AM is the future of manufacturing. This technology needs players like Boeing to heavily invest upfront to drive costs down in the future. What concerns me is the quality control processes that need to be implemented to usher this new age of manufacturing. The future of manufacturing unions need also be considered. How will the human element drive or inhibit the acceleration of AM? Aviation may also pose safety concerns that would change the credibility of AM for years to come. Perhaps big industry can instead build AM’s capability my investing in printed unmanned rockets to secure public confidence?
I think Eli Lilly should branch this OIDD program into its own business. Pairing OIDD with the Eli Lilly name may deter OI innovators who may be weary of big pharma. The key element in fostering the relationship between the program and researchers is the trust and security of information. Having stipulations that Eli Lilly must be the first to enter negotiations for commercialization may draw the appearance of inhibiting social good for the purpose of securing revenue. Although Eli Lilly is allowing the use of it own proprietary R&D capabilities, I feel as though moving to no stipulations would improve the company’s image even more. When considering the program’s expansion, this action may be necessary to garner that additional periphery support.
Fortunately Toy R’Us will still be in business (for the time being at least)! LEGO has often dazzled us with its innovative creations and themes but a move into open innovation is truly key to remain dynamic in the toy industry. I think what is also essential is how to expand their open innovation ideas to other platforms like technology or media. The LEGO brand has evolved into one that moves across different mediums and its OI campaign should allow consumers to reflect that. As the company moves forward, I think the sources in which they collect inputs will be critical to their future strategy. Should LEGO look into surveying customers at the movie theater about toy designs? These questions will expand the “talent pool” and draw more consumers into the innovation process.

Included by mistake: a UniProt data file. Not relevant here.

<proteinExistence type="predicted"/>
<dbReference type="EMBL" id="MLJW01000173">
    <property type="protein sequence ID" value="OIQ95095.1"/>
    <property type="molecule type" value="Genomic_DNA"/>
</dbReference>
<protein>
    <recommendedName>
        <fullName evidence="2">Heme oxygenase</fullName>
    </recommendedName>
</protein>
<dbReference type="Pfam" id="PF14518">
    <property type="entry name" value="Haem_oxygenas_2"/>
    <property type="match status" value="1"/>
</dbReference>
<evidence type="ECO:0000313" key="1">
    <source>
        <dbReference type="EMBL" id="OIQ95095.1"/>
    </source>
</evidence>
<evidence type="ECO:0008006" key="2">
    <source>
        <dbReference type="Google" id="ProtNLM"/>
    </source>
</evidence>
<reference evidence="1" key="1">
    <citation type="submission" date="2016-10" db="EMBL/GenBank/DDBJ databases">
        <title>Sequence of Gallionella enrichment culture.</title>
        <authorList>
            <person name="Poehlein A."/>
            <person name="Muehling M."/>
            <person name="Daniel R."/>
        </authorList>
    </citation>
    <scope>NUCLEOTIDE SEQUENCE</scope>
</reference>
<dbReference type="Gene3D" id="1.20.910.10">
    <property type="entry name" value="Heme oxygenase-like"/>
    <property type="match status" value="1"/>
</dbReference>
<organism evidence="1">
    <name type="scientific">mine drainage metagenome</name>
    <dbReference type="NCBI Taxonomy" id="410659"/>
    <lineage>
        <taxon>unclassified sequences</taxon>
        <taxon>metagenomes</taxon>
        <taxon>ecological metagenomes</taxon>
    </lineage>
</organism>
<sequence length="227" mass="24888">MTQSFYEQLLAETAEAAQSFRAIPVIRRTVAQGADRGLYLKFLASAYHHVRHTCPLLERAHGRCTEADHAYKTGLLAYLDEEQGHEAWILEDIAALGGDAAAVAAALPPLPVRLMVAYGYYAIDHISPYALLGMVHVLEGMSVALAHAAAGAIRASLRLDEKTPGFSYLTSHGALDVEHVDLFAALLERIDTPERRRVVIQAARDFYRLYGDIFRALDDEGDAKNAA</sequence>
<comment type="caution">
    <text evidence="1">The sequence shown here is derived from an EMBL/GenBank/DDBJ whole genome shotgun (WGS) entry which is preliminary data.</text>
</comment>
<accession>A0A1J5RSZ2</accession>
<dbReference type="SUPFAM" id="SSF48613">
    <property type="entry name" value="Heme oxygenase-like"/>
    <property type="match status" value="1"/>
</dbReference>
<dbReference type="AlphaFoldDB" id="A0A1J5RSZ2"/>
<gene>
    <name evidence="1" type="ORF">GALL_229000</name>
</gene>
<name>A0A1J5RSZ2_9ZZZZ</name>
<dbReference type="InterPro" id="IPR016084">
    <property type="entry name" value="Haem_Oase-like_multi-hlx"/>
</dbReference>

Often when scrolling through Netflix, I am disappointed by the recommended movies that usually populate for me. Although the films are usually within my desired genre, I never have felt that the algorithm has read my preferences as well I would have liked. Perhaps Netflix should consider letting users add input to refine their algorithm. I’ve seen similar examples where users can search for music genres and artists and from that listing, playlists are formulated that do a better job of pinpointing a relevant starting point. Film preference however, may have a higher standard deviation from a user’s “medium” genre choice. Allowing for input would decrease variation and allow machine learning to begin at a more accurate starting point.
Great article. I think AM is the future of manufacturing. What concerns me is the substitution of automation for construction workers. In developing countries like the Philippines, construction provides a crucial outlet for many citizens to make a living. I’d like to see how the human element plays in the construction of these printed homes. Are people serving merely as a quality control supervisor or does the equipment require multiple operators. I think the challenge with technology is not only making things easier for society, but also creating value by diverting the work force to larger issues in need. Perhaps the adoption of AM can push more employees into the related fields of architecture or city planning?
Often ignored for more “popular” industries, the benefits to improving agriculture could not be more understated. An almost perfectly competitive industry, every move to conserve resources or increase crop yields will pay dividends to the future of the human species. The US military has similarly used machine learning to predict maintenance schedules on its vehicles, so I see no issue in believing that JD can produce the same result. I hope to one day see the agricultural industry be fully automated. Machine learning may also allow farmers to rent equipment at a low cost, rather than owning and paying high up front capital costs.
As technology improves, I wonder if we could also use the MagicBands to gather bio-metric data from consumers. Obviously the collection of this data would require Disney to jump through massive legal hoops, but if we could capture heart rate or temperature we may be able to predict a customer’s emotional response as they interact with the park. Disney is all about creating a “magical moments” – if we could define what makes a moment special by observing bio-metric data we may be able to design a more emotional experience for park goers.